In general, infrastructure projects have a significant impact on the economy and are usually associated with physical development. These serve as a base for other economic activities, providing cross-sectoral benefits in the economy – including the property sector.
In particular, the presence of nearby infrastructure generally increases the attractiveness of any development. One general benefit of infrastructure to property development is enhanced accessibility. Accessibility has increasingly become a competitive edge for property developments in the country. The premium on accessibility is underpinned by the growing culture of convenience and efficiency, and reflected in part in the emergence of concepts such as live-work-play and mixed-used districts. This is evident in the growth of property developments along or near key infrastructure projects. In recent years, property developers have likewise integrated infrastructure facilities in their respective development plans. Not only do these generate traffic, which is crucial in creating and sustaining critical mass that may support these developments, but also it widens the catchment area of property developments. Formerly latent markets in the periphery areas may now be tapped, as ease of travel have bridged the geographical gap between the different areas in the metropolis. Altogether, these benefits from infrastructure influence property values, effecting price appreciation in adjacent areas.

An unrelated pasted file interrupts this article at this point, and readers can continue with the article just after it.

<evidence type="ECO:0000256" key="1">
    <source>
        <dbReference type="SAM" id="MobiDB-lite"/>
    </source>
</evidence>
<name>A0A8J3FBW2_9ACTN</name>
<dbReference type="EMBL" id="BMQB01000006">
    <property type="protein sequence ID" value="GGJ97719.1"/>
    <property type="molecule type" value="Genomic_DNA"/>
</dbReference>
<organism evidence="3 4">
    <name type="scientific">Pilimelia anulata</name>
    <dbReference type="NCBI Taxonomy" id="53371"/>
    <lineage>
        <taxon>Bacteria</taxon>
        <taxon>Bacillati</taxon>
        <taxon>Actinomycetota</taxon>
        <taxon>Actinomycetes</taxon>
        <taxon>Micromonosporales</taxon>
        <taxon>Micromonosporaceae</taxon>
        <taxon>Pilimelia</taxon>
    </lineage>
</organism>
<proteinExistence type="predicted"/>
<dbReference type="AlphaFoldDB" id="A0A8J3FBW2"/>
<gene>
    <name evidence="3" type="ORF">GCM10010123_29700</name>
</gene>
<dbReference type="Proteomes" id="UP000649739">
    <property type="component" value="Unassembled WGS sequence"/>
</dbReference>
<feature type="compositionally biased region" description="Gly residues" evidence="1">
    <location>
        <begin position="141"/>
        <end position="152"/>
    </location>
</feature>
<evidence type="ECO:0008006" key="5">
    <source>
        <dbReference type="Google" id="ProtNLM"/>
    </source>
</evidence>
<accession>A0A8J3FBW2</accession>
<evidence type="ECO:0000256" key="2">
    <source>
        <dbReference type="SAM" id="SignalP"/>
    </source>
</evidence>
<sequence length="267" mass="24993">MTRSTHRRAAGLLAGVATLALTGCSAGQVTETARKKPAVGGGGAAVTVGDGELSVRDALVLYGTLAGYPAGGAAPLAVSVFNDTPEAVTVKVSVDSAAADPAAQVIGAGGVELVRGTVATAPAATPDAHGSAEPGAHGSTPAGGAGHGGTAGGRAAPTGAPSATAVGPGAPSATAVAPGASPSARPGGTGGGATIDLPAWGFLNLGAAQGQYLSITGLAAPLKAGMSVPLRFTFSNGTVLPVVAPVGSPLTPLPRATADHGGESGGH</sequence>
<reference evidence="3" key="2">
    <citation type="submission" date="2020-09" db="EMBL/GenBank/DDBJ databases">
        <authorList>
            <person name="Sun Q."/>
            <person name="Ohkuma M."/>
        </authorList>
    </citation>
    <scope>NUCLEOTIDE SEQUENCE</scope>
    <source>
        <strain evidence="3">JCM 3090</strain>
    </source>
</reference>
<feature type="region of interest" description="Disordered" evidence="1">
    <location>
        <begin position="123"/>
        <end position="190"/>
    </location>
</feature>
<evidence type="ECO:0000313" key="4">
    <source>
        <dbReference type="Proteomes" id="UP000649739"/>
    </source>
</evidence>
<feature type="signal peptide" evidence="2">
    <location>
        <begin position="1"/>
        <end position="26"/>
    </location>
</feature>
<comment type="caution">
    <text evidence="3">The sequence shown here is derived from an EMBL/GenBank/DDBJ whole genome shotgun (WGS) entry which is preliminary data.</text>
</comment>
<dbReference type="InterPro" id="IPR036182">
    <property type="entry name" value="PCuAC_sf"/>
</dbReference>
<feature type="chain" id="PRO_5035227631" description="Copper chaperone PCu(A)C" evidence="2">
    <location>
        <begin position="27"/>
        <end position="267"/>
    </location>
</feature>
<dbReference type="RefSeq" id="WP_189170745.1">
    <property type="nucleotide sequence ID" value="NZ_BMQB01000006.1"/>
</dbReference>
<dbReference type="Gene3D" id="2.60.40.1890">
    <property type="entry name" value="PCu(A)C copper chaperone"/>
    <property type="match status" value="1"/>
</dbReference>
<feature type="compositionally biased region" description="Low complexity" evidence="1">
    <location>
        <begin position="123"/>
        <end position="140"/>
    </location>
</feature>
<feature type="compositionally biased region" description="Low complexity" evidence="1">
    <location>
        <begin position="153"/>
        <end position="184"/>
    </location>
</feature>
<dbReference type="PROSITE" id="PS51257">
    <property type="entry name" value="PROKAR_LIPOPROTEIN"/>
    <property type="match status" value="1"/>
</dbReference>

Conversely, there are also drawbacks to these infrastructure projects especially on the property market. As developments cluster around these infrastructure projects, the increasing development density and traffic may outpace the capacities of these facilities and outweigh its benefits. A related by-product of this increased traffic is the increased noise and pollution, which may affect the quality of the environment and the attractiveness of property developments.
Unfortunately, the Philippines has been noted for its lack of infrastructures. Despite its relative robust economic growth in recent years, the country is considered a laggard among its Asian peers in terms of investments in infrastructures. According to the latest Global Competitiveness Report by the World Economic Forum, the country ranked 98 (out of 144 countries) in terms of the overall quality of infrastructures. The report also notes that this inadequacy in infrastructure is the third most problematic factor for doing business in the country. In response, the Philippine government has adopted a Private-Public-Partnerships (PPP) model to promote infrastructure projects that would support development in the country. Notable infrastructure projects that have been awarded include the North Luzon Expressway and South Luzon Expressway Connector Road and the Ninoy Aquino International Airport Expressway Project. If completed, these projects would decongest existing road and create new ones that may spur property development in various areas of Metro Manila.
While the property upswing is a welcome boon to the economy the lack of infrastructures in the country may impede the long-term growth of the property sector. Thus, it is imperative that the property sector be accompanied by the masterful placement of infrastructure if the Philippine property market growth prospects are to be maintained.
About the author
Janlo de los Reyes is the Senior Research Analyst for Jones Lang LaSalle in the Philippines.